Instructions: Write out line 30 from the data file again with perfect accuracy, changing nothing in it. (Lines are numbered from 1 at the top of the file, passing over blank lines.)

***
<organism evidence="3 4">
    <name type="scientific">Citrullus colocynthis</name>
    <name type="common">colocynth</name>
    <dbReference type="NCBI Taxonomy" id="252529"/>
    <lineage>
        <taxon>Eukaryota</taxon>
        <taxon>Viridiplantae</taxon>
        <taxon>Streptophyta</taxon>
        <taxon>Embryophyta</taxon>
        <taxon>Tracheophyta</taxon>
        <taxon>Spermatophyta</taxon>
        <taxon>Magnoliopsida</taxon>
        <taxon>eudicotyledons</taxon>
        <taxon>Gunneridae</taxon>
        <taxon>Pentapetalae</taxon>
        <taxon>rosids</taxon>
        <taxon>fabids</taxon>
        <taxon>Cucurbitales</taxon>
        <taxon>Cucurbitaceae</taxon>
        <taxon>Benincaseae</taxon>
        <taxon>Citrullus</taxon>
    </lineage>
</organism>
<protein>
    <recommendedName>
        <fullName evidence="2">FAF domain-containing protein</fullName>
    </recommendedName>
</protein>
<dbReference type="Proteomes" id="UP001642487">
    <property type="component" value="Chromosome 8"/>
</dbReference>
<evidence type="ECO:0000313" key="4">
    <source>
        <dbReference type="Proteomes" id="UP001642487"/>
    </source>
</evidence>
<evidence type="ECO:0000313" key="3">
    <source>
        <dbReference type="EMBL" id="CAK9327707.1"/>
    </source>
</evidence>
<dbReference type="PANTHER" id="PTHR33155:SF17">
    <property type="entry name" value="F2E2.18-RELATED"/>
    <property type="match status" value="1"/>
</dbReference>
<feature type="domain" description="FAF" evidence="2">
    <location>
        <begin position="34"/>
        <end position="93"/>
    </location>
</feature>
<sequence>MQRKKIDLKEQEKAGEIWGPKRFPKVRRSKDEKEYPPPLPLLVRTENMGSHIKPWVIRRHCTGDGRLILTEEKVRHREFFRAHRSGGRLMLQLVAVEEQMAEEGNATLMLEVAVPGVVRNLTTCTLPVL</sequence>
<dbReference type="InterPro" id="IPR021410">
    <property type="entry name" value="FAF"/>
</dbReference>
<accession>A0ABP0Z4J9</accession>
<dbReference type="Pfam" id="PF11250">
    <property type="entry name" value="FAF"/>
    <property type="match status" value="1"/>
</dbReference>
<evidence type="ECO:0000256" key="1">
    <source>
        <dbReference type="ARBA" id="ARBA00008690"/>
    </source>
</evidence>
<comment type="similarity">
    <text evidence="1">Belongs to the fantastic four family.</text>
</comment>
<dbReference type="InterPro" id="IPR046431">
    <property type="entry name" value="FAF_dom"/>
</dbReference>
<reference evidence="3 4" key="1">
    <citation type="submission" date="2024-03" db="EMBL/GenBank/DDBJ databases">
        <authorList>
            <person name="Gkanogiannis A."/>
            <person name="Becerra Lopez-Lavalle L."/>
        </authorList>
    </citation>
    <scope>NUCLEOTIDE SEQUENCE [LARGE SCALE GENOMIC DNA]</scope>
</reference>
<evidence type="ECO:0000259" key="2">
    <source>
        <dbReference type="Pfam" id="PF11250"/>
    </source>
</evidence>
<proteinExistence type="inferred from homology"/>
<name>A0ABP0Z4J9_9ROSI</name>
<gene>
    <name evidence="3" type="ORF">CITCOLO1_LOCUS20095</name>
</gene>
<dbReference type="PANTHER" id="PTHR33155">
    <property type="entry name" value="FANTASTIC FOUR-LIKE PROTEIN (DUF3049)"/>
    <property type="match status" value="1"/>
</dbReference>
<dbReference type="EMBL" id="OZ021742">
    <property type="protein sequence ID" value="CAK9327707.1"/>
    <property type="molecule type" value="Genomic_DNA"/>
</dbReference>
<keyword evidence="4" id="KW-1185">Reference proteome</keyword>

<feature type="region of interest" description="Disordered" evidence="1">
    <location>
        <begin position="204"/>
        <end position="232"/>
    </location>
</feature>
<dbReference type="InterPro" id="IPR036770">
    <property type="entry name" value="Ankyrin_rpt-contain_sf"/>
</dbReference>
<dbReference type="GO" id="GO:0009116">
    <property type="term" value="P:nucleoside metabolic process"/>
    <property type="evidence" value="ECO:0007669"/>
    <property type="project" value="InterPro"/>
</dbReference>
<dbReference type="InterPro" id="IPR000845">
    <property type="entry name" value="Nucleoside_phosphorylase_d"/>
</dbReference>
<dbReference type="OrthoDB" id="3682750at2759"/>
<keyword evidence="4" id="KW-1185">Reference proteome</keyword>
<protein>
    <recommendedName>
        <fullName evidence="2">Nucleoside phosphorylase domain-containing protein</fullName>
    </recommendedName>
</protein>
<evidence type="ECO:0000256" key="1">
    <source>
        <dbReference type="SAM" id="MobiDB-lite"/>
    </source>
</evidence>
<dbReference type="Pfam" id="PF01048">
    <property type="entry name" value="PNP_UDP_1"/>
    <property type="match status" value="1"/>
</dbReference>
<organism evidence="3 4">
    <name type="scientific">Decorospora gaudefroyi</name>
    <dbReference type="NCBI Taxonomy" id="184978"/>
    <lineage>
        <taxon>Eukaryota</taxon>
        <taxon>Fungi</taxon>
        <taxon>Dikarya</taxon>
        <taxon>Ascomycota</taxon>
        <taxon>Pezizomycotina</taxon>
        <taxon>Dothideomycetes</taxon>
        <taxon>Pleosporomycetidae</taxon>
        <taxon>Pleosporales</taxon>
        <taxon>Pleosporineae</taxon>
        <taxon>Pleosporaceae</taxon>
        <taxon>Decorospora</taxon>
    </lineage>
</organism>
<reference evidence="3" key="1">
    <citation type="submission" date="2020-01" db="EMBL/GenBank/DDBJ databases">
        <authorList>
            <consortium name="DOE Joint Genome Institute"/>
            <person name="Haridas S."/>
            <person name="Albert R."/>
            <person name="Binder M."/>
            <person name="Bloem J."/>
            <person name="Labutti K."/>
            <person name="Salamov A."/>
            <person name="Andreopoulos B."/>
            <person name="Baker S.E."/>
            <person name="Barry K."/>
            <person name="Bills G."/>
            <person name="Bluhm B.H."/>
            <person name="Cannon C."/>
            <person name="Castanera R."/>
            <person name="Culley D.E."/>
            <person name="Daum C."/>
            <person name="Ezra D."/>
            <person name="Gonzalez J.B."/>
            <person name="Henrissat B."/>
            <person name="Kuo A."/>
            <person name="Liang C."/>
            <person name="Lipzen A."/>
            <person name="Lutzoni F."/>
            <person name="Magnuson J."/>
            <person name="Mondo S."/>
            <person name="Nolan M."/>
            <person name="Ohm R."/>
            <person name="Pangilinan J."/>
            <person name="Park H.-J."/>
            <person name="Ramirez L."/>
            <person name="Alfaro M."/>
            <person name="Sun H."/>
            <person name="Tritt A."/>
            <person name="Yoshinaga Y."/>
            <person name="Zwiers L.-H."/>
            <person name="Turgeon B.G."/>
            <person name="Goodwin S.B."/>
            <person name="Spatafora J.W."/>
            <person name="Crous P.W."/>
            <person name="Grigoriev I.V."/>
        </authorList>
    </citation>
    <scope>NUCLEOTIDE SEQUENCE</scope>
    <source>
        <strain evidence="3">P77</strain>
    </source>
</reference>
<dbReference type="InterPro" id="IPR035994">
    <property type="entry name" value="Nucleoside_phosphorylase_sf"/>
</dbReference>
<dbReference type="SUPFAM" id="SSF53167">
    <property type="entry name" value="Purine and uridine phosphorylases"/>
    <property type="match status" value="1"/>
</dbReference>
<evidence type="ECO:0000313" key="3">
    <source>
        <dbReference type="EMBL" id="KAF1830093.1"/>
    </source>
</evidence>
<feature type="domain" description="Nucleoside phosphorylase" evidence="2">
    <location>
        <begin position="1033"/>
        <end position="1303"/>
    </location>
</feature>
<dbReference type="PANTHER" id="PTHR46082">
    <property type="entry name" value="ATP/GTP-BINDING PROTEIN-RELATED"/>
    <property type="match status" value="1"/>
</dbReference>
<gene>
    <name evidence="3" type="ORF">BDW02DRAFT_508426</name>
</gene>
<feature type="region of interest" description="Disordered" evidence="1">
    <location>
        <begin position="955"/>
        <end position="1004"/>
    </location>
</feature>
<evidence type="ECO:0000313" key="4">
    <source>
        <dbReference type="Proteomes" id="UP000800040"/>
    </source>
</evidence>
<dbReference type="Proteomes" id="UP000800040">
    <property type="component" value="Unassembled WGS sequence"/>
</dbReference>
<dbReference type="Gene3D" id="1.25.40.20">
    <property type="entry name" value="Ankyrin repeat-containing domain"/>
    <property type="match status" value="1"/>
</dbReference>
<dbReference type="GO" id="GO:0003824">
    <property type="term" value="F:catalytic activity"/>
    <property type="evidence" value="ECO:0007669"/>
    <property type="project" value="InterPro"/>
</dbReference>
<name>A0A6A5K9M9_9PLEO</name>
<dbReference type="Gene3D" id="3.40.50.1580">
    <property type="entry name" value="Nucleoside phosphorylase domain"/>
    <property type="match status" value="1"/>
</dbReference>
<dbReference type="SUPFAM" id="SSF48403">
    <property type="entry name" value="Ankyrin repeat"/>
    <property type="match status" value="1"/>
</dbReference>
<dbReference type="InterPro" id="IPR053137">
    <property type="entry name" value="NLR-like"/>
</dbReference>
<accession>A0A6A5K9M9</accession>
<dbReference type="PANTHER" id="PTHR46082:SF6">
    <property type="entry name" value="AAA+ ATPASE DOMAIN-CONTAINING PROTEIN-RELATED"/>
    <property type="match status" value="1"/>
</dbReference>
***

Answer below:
    <property type="component" value="Chromosome 8"/>